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Migrant Lives

Refugee v. Migrant? What We're Missing In Immigration Debate

By distinguishing between refugees and migrants, international law underestimates the plight of people displaced by poverty and climate change.

A migrants boat on Lesbos island, Greece
A migrants boat on Lesbos island, Greece
Parastou Hassouri

-Analysis-

CAIRO — Last December at a summit in Marrakesh, Morocco, 164 countries adopted the Global Compact on Migration, a United Nations-led agreement that aims to forge cooperation on managing migration around the globe. The compact's supporters hail it as a landmark, the first step towards creating an international legal framework that addresses migrants generally, and not just refugees.

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In The News

War In Ukraine, Day 93: Is Kyiv Ready To Risk Taking War Into Russian Territory?

While Russia is accusing Ukraine of carrying out attacks on its territory, the U.S. is set to send rocket launchers that could fire into Russian territory. But Washington is also warning Kyiv of the high risks of escalation.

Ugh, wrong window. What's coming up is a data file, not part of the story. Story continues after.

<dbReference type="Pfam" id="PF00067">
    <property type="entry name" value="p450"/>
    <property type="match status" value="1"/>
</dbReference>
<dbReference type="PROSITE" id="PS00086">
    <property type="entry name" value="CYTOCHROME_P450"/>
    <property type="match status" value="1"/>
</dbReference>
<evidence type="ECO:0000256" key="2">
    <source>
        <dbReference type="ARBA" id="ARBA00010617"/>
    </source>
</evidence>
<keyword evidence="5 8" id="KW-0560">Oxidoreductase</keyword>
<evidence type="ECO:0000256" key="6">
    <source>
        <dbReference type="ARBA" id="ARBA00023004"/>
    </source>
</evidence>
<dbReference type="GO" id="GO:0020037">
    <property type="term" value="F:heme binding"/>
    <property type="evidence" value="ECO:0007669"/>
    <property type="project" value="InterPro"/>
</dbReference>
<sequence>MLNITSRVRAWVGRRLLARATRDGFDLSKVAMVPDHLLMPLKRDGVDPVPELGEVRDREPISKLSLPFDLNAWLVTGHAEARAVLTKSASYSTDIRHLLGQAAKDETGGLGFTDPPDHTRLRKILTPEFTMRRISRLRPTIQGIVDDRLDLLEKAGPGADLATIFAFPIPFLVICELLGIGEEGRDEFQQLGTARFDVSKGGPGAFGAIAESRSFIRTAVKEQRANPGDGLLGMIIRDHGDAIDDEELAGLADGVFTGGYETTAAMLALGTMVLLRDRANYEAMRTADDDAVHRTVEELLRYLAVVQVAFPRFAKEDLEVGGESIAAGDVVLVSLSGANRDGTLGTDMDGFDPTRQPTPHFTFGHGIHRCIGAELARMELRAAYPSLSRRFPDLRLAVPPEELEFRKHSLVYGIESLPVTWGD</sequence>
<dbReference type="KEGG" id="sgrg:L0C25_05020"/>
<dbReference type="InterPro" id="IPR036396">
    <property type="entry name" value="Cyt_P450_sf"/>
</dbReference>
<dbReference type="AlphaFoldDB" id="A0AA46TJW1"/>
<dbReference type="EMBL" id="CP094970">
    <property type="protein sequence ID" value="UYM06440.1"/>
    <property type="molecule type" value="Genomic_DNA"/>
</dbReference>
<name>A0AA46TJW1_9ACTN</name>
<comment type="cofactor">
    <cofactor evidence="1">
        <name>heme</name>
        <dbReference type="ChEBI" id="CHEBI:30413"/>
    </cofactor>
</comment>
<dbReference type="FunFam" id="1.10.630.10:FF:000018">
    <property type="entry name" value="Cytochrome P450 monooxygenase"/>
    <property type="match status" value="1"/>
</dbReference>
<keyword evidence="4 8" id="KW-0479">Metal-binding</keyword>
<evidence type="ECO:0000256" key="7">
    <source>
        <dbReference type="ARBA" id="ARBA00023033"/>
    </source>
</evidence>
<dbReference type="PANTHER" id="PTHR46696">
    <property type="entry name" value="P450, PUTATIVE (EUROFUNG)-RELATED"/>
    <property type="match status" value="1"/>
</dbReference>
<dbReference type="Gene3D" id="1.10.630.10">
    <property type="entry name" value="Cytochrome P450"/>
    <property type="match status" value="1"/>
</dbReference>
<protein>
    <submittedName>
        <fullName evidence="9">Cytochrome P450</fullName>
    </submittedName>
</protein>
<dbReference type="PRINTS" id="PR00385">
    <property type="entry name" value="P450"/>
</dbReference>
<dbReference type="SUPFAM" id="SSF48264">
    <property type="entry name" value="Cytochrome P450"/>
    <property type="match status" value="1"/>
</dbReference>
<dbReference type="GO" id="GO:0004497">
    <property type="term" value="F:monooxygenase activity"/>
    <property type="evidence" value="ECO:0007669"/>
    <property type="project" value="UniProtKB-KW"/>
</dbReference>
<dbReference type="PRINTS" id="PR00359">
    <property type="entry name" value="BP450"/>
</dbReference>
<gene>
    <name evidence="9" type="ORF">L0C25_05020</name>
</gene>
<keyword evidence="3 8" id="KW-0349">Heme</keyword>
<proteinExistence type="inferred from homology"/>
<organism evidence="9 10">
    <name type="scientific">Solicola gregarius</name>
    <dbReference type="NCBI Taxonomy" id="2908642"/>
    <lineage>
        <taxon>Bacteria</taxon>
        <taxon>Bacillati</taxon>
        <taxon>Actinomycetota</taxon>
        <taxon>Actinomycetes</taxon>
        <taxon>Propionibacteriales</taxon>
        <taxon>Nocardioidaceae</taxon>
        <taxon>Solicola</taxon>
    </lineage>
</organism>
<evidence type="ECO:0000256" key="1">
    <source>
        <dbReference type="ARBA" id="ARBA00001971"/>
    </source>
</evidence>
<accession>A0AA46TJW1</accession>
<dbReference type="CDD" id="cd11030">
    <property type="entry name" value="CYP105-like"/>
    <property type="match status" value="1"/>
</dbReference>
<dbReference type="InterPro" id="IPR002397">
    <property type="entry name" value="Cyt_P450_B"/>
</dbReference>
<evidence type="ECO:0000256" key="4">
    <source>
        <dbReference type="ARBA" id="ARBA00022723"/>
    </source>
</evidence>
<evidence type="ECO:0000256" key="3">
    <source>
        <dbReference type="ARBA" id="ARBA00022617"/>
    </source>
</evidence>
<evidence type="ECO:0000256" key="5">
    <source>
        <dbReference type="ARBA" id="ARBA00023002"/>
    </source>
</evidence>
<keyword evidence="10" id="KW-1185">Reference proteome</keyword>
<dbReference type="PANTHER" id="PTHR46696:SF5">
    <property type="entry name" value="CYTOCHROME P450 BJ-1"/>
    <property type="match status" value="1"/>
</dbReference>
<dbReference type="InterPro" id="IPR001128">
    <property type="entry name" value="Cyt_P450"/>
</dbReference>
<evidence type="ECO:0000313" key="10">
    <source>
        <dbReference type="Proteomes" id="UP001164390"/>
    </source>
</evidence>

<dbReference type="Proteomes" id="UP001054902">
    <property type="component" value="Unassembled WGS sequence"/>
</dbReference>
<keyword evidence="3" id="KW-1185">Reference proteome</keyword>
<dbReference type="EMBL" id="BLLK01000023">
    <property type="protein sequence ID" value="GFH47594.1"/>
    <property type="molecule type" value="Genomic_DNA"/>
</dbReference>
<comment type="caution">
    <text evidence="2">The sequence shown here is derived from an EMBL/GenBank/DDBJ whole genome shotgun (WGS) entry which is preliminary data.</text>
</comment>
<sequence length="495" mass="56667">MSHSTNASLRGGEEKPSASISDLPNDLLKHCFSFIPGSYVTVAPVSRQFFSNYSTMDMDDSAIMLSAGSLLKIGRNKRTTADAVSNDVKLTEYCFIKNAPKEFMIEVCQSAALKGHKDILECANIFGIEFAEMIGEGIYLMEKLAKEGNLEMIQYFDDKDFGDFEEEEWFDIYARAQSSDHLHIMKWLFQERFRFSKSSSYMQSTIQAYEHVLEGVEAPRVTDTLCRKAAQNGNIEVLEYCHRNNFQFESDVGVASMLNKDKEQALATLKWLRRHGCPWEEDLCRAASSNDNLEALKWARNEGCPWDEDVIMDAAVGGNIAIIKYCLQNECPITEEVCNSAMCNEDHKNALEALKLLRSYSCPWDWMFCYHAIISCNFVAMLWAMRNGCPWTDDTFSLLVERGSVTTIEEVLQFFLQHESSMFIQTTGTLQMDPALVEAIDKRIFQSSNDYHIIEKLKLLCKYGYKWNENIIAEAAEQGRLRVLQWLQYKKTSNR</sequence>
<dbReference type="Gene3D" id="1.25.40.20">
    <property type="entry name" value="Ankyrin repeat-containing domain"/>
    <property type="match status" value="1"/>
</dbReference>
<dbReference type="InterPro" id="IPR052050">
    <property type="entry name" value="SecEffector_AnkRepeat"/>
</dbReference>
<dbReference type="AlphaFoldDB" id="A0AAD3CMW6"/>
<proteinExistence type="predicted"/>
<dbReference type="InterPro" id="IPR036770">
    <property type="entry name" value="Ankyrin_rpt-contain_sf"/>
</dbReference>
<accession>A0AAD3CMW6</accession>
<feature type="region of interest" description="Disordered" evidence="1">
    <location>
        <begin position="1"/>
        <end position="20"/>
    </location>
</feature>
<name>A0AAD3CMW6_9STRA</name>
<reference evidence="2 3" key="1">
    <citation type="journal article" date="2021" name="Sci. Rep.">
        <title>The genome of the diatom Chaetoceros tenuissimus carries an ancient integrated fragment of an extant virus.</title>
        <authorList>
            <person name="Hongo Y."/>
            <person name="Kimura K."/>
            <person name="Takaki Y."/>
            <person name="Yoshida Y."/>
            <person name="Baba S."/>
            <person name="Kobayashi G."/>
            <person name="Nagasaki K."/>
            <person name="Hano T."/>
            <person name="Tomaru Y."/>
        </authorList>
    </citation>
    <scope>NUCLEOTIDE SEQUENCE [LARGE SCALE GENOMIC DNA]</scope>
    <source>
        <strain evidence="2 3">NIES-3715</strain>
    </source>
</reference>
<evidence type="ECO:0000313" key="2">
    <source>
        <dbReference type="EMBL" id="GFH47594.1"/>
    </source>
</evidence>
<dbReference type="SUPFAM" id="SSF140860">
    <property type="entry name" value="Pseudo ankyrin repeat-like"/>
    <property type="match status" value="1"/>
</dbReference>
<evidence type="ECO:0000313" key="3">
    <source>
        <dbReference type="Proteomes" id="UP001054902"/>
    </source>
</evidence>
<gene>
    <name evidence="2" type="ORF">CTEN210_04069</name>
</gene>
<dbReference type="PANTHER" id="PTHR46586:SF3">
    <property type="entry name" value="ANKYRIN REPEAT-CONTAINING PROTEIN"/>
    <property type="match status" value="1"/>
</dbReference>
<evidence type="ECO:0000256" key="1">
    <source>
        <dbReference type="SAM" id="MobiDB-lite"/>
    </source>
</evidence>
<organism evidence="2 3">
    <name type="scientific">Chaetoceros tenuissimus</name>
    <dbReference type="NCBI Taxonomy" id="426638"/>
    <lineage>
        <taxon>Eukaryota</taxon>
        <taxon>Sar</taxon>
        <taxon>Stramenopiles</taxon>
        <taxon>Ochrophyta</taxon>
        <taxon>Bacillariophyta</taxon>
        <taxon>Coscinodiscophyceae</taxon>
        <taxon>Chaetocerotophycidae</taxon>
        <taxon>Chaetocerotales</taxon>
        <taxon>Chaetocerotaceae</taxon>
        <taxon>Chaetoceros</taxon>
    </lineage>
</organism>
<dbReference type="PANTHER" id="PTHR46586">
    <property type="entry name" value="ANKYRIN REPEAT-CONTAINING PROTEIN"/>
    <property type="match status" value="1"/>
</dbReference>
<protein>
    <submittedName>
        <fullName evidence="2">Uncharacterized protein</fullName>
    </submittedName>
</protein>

Malaya Rohan, town in Ukraine near Russian border

Shaun Lavelle, Cameron Manley and Emma Albright

Russia accused Ukraine of carrying out attacks on its territory, the latest indication that the war may be escalating dangerously across the border. The head of the Border Service of Russia’s Federal Security Service, Vladimir Kulishov, claimed that Ukrainian militants were trying to enter the country disguised as refugees.

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In an interview with government-owned Russian daily Rossiyskaya Gazeta, Kulishov said the situation at the border was difficult and that “additional temporary border posts were deployed.” He said that such actions preceded the invasion: “From 2014 to February 2022, the Ukrainian side undertook over 40 anti-Russian actions on the state border.”

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Central to the tragic absurdity of this war is the question of language. Vladimir Putin has repeated that protecting ethnic Russians and the Russian-speaking populations of Ukraine was a driving motivation for his invasion.

Yet one month on, a quick look at the map shows that many of the worst-hit cities are those where Russian is the predominant language: Kharkiv, Odesa, Kherson.

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